It’s Crash-Collision not Accident

It Will Never Happen To Me!

“I will never get into a crash-collision.” “I’m a super great driver.”  You may never say these words out loud. But, your brain may be thinking otherwise. And, this may cause you to unknowingly make poor choices.  The purpose of this article is to bring awareness of the prevalence of automobile crash-collisions, and what to do when you get in one.

There is a 20% chance this will happen to you this year.

First of all, let’s look at the Psychology of “It won’t happen to me”. The term, “Unrealistically Optimistic”, is a medical term for people used by psychologists.

People that have a sense of or, act upon the thought, that a personal future outcome will be better than (beat the odds) actual relevant, objective standards. In addition, unrealistic optimism occurs when people improperly predict that their personal outcomes will be better than the outcomes of their peers (other truck drivers).

Shepperd et al., 2013

Here is a great article that is easy to read to understand how the brain works with optimism bias:

The cold hard evidence is printed in black and white. However, the brain still says “It will never happen to me”:
According to the Bureau of Labor, there are 2,000,000 active commercial truck drivers in the US as of 2020. Every year, 450,000 of those truckers will be involved in a serious car crash. That means there is around a 20% chance that you will be personally affected by a crash-collision. ONE in FIVE!

The time has come to call it what it is.  A crash-collision. 

Someone is at fault. Calling a crash-collision an accident is ambiguous. Using the word ambiguous implies that no one is at fault.

7 must do’s when involved in a crash-collision


The first thing you should do is immediately pull over and stop as soon as it is safe.

It is vital that you stay calm.  Gather your emotions even if some idiot caused the crash-collision.  You may feel a wide variety of emotions. However it is best to take a few seconds to compose yourself so you can think clearly.  The best way to recenter yourself is to take a few deep breaths. Count to 7 inhaling through your nose, and again count to 7 as you exhale through your mouth.  It is incredible how well this simple trick works!  The next thing to do is shut the motor down, flip on any hazard lights, and engage the emergency brake.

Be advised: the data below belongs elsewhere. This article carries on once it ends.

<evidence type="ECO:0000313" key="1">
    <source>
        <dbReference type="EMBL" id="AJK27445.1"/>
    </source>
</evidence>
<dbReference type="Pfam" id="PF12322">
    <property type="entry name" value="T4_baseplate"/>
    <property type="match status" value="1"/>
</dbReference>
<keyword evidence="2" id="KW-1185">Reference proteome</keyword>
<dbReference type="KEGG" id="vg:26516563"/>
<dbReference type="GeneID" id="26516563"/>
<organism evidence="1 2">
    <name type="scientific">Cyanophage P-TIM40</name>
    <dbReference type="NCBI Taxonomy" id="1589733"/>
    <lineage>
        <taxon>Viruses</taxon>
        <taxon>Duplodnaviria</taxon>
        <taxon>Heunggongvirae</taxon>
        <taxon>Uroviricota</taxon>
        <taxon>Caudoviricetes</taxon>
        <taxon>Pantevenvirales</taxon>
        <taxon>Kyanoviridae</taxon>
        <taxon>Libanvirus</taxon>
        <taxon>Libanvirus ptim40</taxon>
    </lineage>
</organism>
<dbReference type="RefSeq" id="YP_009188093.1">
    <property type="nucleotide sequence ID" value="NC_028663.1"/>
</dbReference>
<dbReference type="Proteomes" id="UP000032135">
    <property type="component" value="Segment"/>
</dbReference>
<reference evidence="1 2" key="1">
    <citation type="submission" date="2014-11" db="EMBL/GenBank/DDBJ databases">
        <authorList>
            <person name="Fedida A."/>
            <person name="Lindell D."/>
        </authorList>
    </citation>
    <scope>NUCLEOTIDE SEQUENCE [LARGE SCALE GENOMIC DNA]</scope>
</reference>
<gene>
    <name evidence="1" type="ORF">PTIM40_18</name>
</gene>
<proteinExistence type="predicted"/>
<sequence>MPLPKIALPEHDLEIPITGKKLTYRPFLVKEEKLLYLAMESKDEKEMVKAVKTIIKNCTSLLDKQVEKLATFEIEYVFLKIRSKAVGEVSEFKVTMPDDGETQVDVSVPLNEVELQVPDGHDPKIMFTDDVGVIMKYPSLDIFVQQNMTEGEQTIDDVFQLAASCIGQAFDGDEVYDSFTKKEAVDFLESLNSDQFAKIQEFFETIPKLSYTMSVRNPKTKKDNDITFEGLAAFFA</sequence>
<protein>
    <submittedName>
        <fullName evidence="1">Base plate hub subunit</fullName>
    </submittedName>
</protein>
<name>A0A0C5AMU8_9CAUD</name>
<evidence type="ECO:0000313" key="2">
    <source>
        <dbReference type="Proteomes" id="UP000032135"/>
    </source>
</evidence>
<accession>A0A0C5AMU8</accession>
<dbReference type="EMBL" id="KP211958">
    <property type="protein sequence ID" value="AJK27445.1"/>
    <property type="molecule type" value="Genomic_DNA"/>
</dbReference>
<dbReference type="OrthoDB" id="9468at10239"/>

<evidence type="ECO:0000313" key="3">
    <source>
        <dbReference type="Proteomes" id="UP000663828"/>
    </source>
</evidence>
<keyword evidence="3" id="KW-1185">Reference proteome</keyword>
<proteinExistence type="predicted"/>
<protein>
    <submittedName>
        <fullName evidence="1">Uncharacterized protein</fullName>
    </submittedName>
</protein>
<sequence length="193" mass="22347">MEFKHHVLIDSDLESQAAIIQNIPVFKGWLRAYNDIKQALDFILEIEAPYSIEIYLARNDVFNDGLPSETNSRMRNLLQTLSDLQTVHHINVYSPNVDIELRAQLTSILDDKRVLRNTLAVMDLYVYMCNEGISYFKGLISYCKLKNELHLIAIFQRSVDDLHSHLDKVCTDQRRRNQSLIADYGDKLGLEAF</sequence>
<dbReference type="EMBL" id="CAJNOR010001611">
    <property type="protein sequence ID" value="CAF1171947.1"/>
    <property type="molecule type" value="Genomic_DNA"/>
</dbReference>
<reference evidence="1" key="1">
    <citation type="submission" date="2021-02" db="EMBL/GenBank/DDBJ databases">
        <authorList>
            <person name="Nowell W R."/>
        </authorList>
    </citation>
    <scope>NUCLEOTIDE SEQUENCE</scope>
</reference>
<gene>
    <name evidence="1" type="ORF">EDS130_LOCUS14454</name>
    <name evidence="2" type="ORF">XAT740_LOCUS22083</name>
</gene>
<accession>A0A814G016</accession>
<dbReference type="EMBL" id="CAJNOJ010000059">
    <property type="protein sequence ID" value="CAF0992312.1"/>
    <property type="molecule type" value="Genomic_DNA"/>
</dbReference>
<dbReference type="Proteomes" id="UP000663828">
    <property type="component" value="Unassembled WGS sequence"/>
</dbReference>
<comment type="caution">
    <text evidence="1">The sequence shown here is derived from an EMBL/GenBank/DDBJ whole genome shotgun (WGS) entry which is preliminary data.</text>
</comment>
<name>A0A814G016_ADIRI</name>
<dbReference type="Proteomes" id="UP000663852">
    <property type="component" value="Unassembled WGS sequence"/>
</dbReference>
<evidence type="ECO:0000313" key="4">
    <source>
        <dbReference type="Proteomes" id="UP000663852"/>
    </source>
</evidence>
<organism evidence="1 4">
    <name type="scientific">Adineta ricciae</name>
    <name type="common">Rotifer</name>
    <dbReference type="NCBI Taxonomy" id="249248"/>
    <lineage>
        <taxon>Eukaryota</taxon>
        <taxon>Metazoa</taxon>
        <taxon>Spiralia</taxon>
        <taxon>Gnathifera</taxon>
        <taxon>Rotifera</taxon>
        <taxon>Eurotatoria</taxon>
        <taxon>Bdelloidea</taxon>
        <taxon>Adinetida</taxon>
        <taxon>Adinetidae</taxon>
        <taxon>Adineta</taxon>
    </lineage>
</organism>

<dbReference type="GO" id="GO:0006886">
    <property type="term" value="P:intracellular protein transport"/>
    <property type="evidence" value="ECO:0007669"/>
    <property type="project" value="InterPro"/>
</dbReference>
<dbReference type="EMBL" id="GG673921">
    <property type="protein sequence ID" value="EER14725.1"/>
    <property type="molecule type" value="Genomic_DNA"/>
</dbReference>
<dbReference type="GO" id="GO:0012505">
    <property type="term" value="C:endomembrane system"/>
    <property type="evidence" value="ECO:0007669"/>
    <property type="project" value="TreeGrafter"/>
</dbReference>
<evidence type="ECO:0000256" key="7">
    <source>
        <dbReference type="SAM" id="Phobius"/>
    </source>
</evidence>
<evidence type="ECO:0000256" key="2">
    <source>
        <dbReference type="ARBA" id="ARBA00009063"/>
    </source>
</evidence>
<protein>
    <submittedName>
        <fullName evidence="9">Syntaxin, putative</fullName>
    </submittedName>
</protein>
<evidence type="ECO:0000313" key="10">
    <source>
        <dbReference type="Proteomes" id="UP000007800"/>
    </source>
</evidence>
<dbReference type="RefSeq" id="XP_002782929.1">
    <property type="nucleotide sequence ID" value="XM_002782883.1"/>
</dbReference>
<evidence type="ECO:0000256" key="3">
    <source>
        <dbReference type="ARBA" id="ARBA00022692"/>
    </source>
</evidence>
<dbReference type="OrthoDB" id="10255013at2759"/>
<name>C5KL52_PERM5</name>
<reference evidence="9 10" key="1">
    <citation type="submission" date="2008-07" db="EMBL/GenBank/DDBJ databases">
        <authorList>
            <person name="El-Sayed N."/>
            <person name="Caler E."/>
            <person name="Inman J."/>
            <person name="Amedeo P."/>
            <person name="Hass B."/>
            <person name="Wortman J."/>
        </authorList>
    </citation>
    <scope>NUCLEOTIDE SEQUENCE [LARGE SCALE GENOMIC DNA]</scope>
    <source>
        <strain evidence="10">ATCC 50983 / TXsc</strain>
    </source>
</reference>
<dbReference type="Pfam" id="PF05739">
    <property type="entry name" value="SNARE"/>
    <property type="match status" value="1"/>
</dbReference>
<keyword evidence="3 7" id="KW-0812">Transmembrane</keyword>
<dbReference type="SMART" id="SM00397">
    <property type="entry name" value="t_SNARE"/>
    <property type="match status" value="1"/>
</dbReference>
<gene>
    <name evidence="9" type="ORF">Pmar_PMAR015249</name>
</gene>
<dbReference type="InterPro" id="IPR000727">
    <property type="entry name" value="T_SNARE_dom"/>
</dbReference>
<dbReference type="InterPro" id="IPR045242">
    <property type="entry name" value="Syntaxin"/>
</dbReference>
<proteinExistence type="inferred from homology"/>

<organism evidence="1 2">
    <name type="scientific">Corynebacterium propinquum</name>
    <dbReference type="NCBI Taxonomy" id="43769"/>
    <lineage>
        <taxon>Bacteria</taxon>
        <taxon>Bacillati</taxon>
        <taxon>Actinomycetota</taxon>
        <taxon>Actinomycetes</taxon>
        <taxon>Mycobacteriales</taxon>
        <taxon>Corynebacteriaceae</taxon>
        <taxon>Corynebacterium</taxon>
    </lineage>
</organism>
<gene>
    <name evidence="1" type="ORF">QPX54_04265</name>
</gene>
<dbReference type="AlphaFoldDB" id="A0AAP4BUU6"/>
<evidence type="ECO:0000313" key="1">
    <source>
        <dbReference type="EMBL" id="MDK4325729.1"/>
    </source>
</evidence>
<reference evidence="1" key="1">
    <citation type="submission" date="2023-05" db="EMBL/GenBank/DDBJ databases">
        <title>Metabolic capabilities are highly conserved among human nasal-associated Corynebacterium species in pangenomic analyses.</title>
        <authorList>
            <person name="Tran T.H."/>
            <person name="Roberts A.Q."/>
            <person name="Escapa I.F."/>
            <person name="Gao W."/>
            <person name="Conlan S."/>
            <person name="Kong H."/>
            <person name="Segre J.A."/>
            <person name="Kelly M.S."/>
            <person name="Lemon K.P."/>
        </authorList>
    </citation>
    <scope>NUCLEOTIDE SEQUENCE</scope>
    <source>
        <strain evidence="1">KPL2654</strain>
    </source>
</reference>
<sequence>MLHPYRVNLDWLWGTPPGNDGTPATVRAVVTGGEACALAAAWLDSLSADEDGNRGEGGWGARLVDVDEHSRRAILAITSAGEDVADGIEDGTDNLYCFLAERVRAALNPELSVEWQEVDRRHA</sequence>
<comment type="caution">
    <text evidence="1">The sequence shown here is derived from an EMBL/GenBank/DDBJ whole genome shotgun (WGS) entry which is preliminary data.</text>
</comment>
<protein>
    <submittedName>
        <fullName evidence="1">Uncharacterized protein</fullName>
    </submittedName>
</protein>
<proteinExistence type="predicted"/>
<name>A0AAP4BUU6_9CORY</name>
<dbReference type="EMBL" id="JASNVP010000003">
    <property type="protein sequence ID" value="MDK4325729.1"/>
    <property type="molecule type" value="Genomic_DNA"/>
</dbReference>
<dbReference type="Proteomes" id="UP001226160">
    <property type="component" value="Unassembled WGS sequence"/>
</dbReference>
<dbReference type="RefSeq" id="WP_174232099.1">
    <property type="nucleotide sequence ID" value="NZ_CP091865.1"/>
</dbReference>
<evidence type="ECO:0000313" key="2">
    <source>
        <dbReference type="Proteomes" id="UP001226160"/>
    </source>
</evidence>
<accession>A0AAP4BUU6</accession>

#2 Check for Injuries

The very next thing you need to do after a crash-collision is to check yourself for injuries.  There are the obvious injuries such as broken bones and lacerations. However, there could be more injuries than meets the eye.  

The first one is shock. Oftentimes you won’t realize that you are in shock.  The symptoms of shock are important to be aware of so you can ‘Diagnose” yourself and take action.

  • Dizziness or lightheadedness
  • Nausea or vomiting
  • Clammy or cold skin
  • Pale skin, with blueish or gray lips or fingernails
  • Irregular heartbeat or chest pain
  • Quickened or weak pulse
  • Dilated pupils
  • Rapid breathing

If the crash-collision incident is traumatic enough the shock symptoms might be delayed. The brain has ways of protecting itself from traumatic events. So, stay aware of how you are feeling, even though you might feel fine.